Hazing is a hazardous and risky type of bullying, but is often misconstrued as a form of bonding. Hazing is an old, well-known tradition, not only in college fraternities, but in sororities, the military, athletic teams, and student organizations at both high school and college levels. Hazing involves involuntary acts that could just be innocent fun, but are usually highly dangerous, illegal, and emotionally damaging. “‘Hazing’ refers to any activity expected of someone joining a group (or to maintain full status) that humiliates, degrades or risks emotional and/or physical harm, regardless of the person’s willingness to participate” (Keim).
Most victims of hazing go through with the acts in hopeful regards to be accepted and thought highly of. Sometimes they may be intimidated or fearful, but are so concerned with wanting to be recognized that they undergo peer pressure and follow through with the unintelligent acts. Many incidents involving hazing are intended to be harmless and innocent fun, they can quickly escalate into something more serious and dangerous. Although 44 states have laws against hazing, a federal law needs to be inducted to show more seriousness about abolishing hazing all over the United States.
Hazing in college, probably one of the most dangerous of all instances, is the most common and consistent variety of hazing. In many cases, the acts of initiation are harmless and considered funny, but in some cases the innocent act ends up with an unexpected result. As an example, 25 year old Michael Davis wanted to join a fraternity called Kappa Alpha Psi at Southeast Missouri State University. As part of the initiation, Davis and other pledges were pummeled, body slammed and kicked repeatedly by senior fraternity members. As a result of losing consciousness, Davis died of trauma to the brain. An autopsy proved he suffered from a slashed kidney, broken ribs, and a bruised liver. The frat ended up having to pay his parents 2.25 million dollars to settle the lawsuit. As a result of Davis’ death, hazing is now considered a felony in Missouri. Penalties may include up to seven years in jail (“Hazing (sidebar)”).
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This proves a little harmless fun can end up in an undesired way. A lot of people, including teens and young adults, don’t realize the danger they’re putting themselves and other through by hazing. Many people see it as a way to get to know one another, or bond in other words. They also see it as a tradition or ritual that everyone does in order to be accepted into a social setting. Another incident involving Joseph Snell, a student of the University of Maryland, ended up with a reward of $375,000 in damages. The members of the fraternity allegedly beat him on a regular basis with a hammer, horsehair whip, and the legs of a chair. The fraternity argued they weren’t help responsible for it, but lost the case against him (“Hazing”).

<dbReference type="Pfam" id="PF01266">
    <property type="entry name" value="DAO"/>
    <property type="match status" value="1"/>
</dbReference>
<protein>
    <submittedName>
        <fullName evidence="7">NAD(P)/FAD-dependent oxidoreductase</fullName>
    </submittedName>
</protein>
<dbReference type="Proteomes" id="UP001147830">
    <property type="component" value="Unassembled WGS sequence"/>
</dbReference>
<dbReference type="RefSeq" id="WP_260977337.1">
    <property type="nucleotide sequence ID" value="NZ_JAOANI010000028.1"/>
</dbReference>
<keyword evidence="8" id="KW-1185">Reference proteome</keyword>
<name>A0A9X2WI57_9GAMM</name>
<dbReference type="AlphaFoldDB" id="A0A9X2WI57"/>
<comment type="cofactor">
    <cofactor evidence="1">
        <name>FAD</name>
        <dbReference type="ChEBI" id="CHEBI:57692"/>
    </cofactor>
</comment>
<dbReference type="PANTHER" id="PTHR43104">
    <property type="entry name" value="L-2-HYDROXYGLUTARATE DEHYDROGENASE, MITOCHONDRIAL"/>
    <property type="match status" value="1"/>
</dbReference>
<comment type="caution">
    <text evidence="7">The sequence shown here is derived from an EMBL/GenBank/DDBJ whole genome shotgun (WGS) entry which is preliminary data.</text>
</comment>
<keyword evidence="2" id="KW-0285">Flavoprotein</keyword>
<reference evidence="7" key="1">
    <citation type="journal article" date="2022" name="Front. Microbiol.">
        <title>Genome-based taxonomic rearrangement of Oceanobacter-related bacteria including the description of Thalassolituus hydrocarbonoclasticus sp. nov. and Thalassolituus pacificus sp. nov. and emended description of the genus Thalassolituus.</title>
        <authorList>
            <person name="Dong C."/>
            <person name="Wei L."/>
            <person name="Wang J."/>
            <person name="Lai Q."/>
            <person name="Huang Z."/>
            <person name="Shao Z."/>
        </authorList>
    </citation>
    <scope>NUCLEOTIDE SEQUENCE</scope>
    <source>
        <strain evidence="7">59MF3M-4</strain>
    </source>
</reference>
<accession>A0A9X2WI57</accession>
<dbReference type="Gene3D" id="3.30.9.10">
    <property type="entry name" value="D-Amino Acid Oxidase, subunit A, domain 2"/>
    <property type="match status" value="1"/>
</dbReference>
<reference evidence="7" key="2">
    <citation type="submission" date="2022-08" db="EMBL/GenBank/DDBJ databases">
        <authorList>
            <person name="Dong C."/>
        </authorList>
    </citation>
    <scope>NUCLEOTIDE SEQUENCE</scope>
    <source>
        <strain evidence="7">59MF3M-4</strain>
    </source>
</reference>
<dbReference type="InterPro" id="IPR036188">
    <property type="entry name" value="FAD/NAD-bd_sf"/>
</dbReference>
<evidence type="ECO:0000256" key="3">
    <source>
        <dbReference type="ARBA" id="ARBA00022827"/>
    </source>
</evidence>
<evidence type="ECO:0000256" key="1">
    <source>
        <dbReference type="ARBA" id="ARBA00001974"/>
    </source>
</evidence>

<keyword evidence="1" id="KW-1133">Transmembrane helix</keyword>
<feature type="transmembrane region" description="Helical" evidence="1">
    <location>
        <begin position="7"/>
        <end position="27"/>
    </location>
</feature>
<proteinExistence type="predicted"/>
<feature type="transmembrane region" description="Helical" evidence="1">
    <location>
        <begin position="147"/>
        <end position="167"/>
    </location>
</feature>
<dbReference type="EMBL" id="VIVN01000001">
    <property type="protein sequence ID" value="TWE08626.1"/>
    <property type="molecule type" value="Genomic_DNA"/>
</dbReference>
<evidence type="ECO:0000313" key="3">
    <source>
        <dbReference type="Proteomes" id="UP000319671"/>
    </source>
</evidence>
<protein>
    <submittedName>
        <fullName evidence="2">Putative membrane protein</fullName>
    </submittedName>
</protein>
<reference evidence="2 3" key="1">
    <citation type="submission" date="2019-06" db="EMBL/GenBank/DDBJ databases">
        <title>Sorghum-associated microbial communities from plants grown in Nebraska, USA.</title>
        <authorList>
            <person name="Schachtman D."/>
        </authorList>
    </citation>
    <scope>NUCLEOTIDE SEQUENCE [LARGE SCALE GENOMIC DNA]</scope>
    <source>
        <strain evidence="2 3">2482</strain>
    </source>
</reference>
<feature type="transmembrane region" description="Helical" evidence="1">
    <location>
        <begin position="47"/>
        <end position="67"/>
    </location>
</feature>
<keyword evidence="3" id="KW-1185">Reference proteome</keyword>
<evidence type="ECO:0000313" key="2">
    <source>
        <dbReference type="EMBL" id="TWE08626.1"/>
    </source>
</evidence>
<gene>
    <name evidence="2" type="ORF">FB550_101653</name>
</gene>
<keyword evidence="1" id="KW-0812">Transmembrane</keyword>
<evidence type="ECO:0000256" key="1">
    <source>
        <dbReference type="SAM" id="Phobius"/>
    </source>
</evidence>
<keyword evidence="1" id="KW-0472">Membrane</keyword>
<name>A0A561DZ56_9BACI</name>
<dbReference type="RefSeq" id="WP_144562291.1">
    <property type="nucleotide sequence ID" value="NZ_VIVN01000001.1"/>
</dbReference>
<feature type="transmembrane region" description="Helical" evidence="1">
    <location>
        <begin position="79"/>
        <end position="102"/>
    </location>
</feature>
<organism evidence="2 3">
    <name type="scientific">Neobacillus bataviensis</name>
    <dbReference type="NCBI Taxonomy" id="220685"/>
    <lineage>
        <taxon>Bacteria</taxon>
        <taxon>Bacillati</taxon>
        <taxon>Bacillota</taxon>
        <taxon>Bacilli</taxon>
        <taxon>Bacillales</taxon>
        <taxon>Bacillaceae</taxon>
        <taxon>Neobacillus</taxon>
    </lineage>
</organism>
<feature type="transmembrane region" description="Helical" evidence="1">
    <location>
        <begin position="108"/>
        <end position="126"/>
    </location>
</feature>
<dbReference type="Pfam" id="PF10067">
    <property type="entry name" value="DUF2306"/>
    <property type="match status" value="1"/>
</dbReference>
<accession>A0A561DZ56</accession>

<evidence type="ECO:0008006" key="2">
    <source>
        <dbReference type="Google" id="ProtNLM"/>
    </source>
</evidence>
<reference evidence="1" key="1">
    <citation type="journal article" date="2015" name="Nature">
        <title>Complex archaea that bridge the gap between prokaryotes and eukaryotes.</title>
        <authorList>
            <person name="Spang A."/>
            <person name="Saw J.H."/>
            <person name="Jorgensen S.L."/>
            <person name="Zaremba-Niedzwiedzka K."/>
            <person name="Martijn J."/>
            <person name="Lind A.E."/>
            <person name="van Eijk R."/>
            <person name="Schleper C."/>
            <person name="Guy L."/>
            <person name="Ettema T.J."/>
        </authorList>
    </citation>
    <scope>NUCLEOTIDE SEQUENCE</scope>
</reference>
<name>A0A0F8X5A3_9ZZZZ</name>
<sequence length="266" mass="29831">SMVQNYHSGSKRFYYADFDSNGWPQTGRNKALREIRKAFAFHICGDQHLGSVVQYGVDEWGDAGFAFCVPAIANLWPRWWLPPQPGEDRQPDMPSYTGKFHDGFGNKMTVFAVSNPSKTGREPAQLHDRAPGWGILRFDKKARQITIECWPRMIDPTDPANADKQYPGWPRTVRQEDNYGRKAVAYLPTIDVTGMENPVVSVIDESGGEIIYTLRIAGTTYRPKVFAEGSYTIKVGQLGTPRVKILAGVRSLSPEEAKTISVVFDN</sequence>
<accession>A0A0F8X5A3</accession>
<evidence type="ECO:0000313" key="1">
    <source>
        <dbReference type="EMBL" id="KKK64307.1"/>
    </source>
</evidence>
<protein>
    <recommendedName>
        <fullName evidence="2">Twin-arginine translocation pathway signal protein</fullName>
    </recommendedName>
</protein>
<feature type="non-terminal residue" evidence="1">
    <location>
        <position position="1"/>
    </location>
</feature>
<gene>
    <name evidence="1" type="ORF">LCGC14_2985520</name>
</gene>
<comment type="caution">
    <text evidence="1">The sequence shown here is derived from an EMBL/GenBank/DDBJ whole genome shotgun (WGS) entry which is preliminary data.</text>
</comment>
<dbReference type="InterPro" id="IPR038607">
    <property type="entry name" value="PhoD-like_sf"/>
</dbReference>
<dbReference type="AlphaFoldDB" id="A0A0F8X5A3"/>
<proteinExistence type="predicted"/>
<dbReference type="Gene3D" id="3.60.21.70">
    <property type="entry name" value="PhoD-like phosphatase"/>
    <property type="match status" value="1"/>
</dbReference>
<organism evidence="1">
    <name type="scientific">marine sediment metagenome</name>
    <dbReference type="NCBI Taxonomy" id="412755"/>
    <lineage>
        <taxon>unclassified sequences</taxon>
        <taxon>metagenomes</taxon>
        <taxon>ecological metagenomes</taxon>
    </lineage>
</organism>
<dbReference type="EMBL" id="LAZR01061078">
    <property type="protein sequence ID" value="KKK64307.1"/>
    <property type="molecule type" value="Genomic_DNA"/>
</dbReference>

Although many people are blinded to the heinous outcomes of some hazing incidents, many people partaking in the actions know it may not be healthy, but are too reluctant to do anything about it.
People often haze other people for a good laugh or to feel superior in the way that they have total say and power over another person. They say it, you do it; no questions asked. Hazing often leads to low-self esteem and inevitably, self-consciousness. Not only does hazing involve physical abuse such as in Davis’ and Snell’s case, but many times it involves embarrassment and excessive drinking activities. Sororities are often accused less of hazing because it’s more common in males, but when they do contribute in these actions it usually involves things other than abuse to the body (Grandillo 3).
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Sometimes sororities force pledges to bring markers to meetings and circle the body parts from which they need to lose weight. In another instance, the elder members make the girls wear their weight on their forehead in permanent marker while doing everyday activities such as going to class (Lambert 5).
In one appalling experience, two women of California State University drowned at Dockweiler State Beach on September 9th. Kristin High, 22, and Kenitha Saafir, 24, were pledging the Alpha Kappa Alpha (AKA) Sorority. Several members of the sorority watched while the two girls were blind-folded and tied up to be thrown in the ocean. The expectations weren’t for them to be hurt or killed, but the rip-tide resulted in a strong under-current. The sorority is being sued for 100 million dollars (“Anti-hazing”).
This goes to show that many people don’t know what they’re getting themselves into by agreeing to do these things. A good resolution to issues such as dangerous hazing would be to end the things that cause danger. If it’s so necessary to “initiate” a new member, playing a board game, or having a trivia of some sort about the fellow members would eliminate the problems.
More than 70 people have died from results of hazing in the last 20 years, and 98% of those deaths involved alcohol consumption of some sort. Most of the deaths revolving around alcohol came from college campus hazing. (Grandillo 7).
Forty-four states have anti-hazing laws and in 12 states, hazing is prosecuted as a felony. Hazing robs a person of their dignity and pride. People haze because they like to feel dominant and feel like they’re teaching in some way. Many members who haze are insecure and thrive off suppressing others to make themselves feel worthy and more important. They feel like they’re role models and that the other members need them and that gives them a sense of security. They want to gain respect and recognition by others but do so by torturing, taunting, and threatening new members of the group. They derive their self-worth and importance by exerting power over others (Lambert).
If they feel like they’re leading and everyone has to listen to whatever they say, it makes them feel valuable. People associate fraternities and sororities with abuse, promiscuity, and lack of self-esteem. Although many view joining a new group, including frats and sororities, as an opportunity and great way to make lasting friendships, the truth is the actual becoming apart of it typically causes more harm than good.
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One way to help solve the trouble dealing with hazing is by setting up organizations that teach the meaning and consequences of it. A good amount of hazing acts has led to death, and even more have caused serious lifelong injury or trauma. Most of the consequences are not intentional and weren’t thought through with precaution during the actual acts. This is why it’s important to set up associations educating people about the actuality and reality of hazing. One organization that is currently being constructed called the Hazing Prevention Institute is looking for an on campus location to open in 2009. They plan to have a hazing intervention that will bring together professionals and volunteers from a wide variety of perspectives to receive training and discuss how to successfully address the issue of hazing (“Anti-Hazing”).